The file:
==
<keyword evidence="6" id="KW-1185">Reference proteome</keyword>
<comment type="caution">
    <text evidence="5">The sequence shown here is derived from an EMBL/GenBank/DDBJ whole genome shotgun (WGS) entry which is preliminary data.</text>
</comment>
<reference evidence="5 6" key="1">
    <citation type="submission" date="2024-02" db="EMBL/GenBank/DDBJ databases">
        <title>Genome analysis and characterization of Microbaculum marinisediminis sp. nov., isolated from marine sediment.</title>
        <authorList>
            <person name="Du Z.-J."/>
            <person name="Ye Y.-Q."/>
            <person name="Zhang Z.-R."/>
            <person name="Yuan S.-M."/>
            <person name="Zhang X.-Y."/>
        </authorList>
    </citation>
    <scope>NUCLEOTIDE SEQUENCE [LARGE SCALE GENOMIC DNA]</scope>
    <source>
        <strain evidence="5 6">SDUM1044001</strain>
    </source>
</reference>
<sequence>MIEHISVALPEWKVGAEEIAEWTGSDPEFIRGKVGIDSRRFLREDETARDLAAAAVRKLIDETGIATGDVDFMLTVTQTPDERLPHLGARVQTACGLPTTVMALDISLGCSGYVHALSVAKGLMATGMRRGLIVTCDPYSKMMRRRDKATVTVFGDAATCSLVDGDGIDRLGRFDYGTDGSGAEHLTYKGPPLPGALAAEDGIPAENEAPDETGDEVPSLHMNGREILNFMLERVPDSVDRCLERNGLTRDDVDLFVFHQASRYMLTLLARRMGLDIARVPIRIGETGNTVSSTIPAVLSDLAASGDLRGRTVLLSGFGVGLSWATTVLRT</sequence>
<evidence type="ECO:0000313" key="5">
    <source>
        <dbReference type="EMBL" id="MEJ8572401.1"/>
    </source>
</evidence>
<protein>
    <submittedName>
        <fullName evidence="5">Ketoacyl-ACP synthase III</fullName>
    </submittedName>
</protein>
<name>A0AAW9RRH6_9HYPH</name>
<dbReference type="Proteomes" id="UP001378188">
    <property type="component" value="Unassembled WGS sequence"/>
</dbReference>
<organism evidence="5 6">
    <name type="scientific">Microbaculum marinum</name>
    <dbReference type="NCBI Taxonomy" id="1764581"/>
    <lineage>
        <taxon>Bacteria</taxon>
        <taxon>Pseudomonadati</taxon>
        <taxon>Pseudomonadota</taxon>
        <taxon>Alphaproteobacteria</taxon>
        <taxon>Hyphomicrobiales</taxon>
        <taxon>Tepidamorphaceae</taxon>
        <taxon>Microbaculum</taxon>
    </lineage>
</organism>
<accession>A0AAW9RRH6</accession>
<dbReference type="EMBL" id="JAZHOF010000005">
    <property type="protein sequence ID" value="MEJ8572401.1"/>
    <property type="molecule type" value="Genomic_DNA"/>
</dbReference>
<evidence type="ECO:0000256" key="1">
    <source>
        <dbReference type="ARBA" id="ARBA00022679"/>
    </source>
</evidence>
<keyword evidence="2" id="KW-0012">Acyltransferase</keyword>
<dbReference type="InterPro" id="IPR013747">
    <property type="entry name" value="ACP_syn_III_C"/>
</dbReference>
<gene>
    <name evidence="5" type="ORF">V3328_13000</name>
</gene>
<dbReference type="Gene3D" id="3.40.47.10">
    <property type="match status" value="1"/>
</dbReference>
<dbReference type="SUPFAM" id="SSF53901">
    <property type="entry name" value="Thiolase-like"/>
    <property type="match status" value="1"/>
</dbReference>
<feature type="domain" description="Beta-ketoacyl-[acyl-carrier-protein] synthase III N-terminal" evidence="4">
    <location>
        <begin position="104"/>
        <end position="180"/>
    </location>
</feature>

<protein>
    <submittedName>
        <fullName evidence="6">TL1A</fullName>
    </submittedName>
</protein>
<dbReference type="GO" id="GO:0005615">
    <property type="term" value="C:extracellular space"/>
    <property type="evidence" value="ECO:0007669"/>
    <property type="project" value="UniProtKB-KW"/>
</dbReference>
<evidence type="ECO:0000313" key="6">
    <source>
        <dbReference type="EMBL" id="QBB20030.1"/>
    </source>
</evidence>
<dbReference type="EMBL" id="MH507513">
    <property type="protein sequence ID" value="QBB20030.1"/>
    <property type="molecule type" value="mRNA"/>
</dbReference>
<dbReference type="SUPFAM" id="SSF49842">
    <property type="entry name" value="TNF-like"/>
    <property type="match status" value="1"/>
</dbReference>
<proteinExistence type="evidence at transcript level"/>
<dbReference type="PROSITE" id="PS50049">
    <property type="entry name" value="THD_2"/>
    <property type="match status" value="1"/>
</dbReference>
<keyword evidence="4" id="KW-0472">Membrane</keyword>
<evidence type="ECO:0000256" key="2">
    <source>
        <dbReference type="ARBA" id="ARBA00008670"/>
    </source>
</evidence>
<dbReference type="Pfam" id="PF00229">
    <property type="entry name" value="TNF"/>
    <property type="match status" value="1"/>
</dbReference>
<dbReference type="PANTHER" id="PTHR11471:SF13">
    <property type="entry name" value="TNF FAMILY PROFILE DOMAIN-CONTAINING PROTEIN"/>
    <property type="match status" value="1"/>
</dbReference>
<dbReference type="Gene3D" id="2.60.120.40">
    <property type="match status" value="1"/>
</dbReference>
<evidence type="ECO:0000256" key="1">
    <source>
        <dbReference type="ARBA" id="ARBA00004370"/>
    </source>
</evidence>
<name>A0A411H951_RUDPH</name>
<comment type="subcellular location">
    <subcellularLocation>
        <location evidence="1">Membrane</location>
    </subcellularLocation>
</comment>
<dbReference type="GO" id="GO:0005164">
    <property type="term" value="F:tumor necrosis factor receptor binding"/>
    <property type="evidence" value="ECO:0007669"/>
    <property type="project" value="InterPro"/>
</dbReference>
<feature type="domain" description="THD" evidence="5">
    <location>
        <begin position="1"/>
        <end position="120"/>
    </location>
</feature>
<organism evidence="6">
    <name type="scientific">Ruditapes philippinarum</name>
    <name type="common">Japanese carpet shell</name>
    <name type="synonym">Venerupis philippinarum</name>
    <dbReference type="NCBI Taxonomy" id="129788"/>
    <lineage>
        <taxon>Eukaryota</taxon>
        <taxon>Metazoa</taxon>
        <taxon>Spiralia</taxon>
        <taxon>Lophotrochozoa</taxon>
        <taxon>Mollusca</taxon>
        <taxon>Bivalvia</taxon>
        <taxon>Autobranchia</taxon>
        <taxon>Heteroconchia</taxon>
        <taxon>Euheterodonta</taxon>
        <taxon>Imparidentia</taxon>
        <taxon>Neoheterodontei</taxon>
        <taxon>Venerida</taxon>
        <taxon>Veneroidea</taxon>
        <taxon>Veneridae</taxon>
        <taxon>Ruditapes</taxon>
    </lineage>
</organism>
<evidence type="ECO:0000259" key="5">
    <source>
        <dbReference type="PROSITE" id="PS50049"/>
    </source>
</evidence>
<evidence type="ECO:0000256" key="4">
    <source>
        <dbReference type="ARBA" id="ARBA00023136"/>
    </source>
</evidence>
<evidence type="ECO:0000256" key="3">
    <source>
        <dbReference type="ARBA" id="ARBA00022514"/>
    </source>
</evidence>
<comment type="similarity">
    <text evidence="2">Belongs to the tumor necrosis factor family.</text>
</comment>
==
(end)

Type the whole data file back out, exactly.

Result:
<keyword evidence="6" id="KW-1185">Reference proteome</keyword>
<comment type="caution">
    <text evidence="5">The sequence shown here is derived from an EMBL/GenBank/DDBJ whole genome shotgun (WGS) entry which is preliminary data.</text>
</comment>
<reference evidence="5 6" key="1">
    <citation type="submission" date="2024-02" db="EMBL/GenBank/DDBJ databases">
        <title>Genome analysis and characterization of Microbaculum marinisediminis sp. nov., isolated from marine sediment.</title>
        <authorList>
            <person name="Du Z.-J."/>
            <person name="Ye Y.-Q."/>
            <person name="Zhang Z.-R."/>
            <person name="Yuan S.-M."/>
            <person name="Zhang X.-Y."/>
        </authorList>
    </citation>
    <scope>NUCLEOTIDE SEQUENCE [LARGE SCALE GENOMIC DNA]</scope>
    <source>
        <strain evidence="5 6">SDUM1044001</strain>
    </source>
</reference>
<sequence>MIEHISVALPEWKVGAEEIAEWTGSDPEFIRGKVGIDSRRFLREDETARDLAAAAVRKLIDETGIATGDVDFMLTVTQTPDERLPHLGARVQTACGLPTTVMALDISLGCSGYVHALSVAKGLMATGMRRGLIVTCDPYSKMMRRRDKATVTVFGDAATCSLVDGDGIDRLGRFDYGTDGSGAEHLTYKGPPLPGALAAEDGIPAENEAPDETGDEVPSLHMNGREILNFMLERVPDSVDRCLERNGLTRDDVDLFVFHQASRYMLTLLARRMGLDIARVPIRIGETGNTVSSTIPAVLSDLAASGDLRGRTVLLSGFGVGLSWATTVLRT</sequence>
<evidence type="ECO:0000313" key="5">
    <source>
        <dbReference type="EMBL" id="MEJ8572401.1"/>
    </source>
</evidence>
<protein>
    <submittedName>
        <fullName evidence="5">Ketoacyl-ACP synthase III</fullName>
    </submittedName>
</protein>
<name>A0AAW9RRH6_9HYPH</name>
<dbReference type="Proteomes" id="UP001378188">
    <property type="component" value="Unassembled WGS sequence"/>
</dbReference>
<organism evidence="5 6">
    <name type="scientific">Microbaculum marinum</name>
    <dbReference type="NCBI Taxonomy" id="1764581"/>
    <lineage>
        <taxon>Bacteria</taxon>
        <taxon>Pseudomonadati</taxon>
        <taxon>Pseudomonadota</taxon>
        <taxon>Alphaproteobacteria</taxon>
        <taxon>Hyphomicrobiales</taxon>
        <taxon>Tepidamorphaceae</taxon>
        <taxon>Microbaculum</taxon>
    </lineage>
</organism>
<accession>A0AAW9RRH6</accession>
<dbReference type="EMBL" id="JAZHOF010000005">
    <property type="protein sequence ID" value="MEJ8572401.1"/>
    <property type="molecule type" value="Genomic_DNA"/>
</dbReference>
<evidence type="ECO:0000256" key="1">
    <source>
        <dbReference type="ARBA" id="ARBA00022679"/>
    </source>
</evidence>
<keyword evidence="2" id="KW-0012">Acyltransferase</keyword>
<dbReference type="InterPro" id="IPR013747">
    <property type="entry name" value="ACP_syn_III_C"/>
</dbReference>
<gene>
    <name evidence="5" type="ORF">V3328_13000</name>
</gene>
<dbReference type="Gene3D" id="3.40.47.10">
    <property type="match status" value="1"/>
</dbReference>
<dbReference type="SUPFAM" id="SSF53901">
    <property type="entry name" value="Thiolase-like"/>
    <property type="match status" value="1"/>
</dbReference>
<feature type="domain" description="Beta-ketoacyl-[acyl-carrier-protein] synthase III N-terminal" evidence="4">
    <location>
        <begin position="104"/>
        <end position="180"/>
    </location>
</feature>

<protein>
    <submittedName>
        <fullName evidence="6">TL1A</fullName>
    </submittedName>
</protein>
<dbReference type="GO" id="GO:0005615">
    <property type="term" value="C:extracellular space"/>
    <property type="evidence" value="ECO:0007669"/>
    <property type="project" value="UniProtKB-KW"/>
</dbReference>
<evidence type="ECO:0000313" key="6">
    <source>
        <dbReference type="EMBL" id="QBB20030.1"/>
    </source>
</evidence>
<dbReference type="EMBL" id="MH507513">
    <property type="protein sequence ID" value="QBB20030.1"/>
    <property type="molecule type" value="mRNA"/>
</dbReference>
<dbReference type="SUPFAM" id="SSF49842">
    <property type="entry name" value="TNF-like"/>
    <property type="match status" value="1"/>
</dbReference>
<proteinExistence type="evidence at transcript level"/>
<dbReference type="PROSITE" id="PS50049">
    <property type="entry name" value="THD_2"/>
    <property type="match status" value="1"/>
</dbReference>
<keyword evidence="4" id="KW-0472">Membrane</keyword>
<evidence type="ECO:0000256" key="2">
    <source>
        <dbReference type="ARBA" id="ARBA00008670"/>
    </source>
</evidence>
<dbReference type="Pfam" id="PF00229">
    <property type="entry name" value="TNF"/>
    <property type="match status" value="1"/>
</dbReference>
<dbReference type="PANTHER" id="PTHR11471:SF13">
    <property type="entry name" value="TNF FAMILY PROFILE DOMAIN-CONTAINING PROTEIN"/>
    <property type="match status" value="1"/>
</dbReference>
<dbReference type="Gene3D" id="2.60.120.40">
    <property type="match status" value="1"/>
</dbReference>
<evidence type="ECO:0000256" key="1">
    <source>
        <dbReference type="ARBA" id="ARBA00004370"/>
    </source>
</evidence>
<name>A0A411H951_RUDPH</name>
<comment type="subcellular location">
    <subcellularLocation>
        <location evidence="1">Membrane</location>
    </subcellularLocation>
</comment>
<dbReference type="GO" id="GO:0005164">
    <property type="term" value="F:tumor necrosis factor receptor binding"/>
    <property type="evidence" value="ECO:0007669"/>
    <property type="project" value="InterPro"/>
</dbReference>
<feature type="domain" description="THD" evidence="5">
    <location>
        <begin position="1"/>
        <end position="120"/>
    </location>
</feature>
<organism evidence="6">
    <name type="scientific">Ruditapes philippinarum</name>
    <name type="common">Japanese carpet shell</name>
    <name type="synonym">Venerupis philippinarum</name>
    <dbReference type="NCBI Taxonomy" id="129788"/>
    <lineage>
        <taxon>Eukaryota</taxon>
        <taxon>Metazoa</taxon>
        <taxon>Spiralia</taxon>
        <taxon>Lophotrochozoa</taxon>
        <taxon>Mollusca</taxon>
        <taxon>Bivalvia</taxon>
        <taxon>Autobranchia</taxon>
        <taxon>Heteroconchia</taxon>
        <taxon>Euheterodonta</taxon>
        <taxon>Imparidentia</taxon>
        <taxon>Neoheterodontei</taxon>
        <taxon>Venerida</taxon>
        <taxon>Veneroidea</taxon>
        <taxon>Veneridae</taxon>
        <taxon>Ruditapes</taxon>
    </lineage>
</organism>
<evidence type="ECO:0000259" key="5">
    <source>
        <dbReference type="PROSITE" id="PS50049"/>
    </source>
</evidence>
<evidence type="ECO:0000256" key="4">
    <source>
        <dbReference type="ARBA" id="ARBA00023136"/>
    </source>
</evidence>
<evidence type="ECO:0000256" key="3">
    <source>
        <dbReference type="ARBA" id="ARBA00022514"/>
    </source>
</evidence>
<comment type="similarity">
    <text evidence="2">Belongs to the tumor necrosis factor family.</text>
</comment>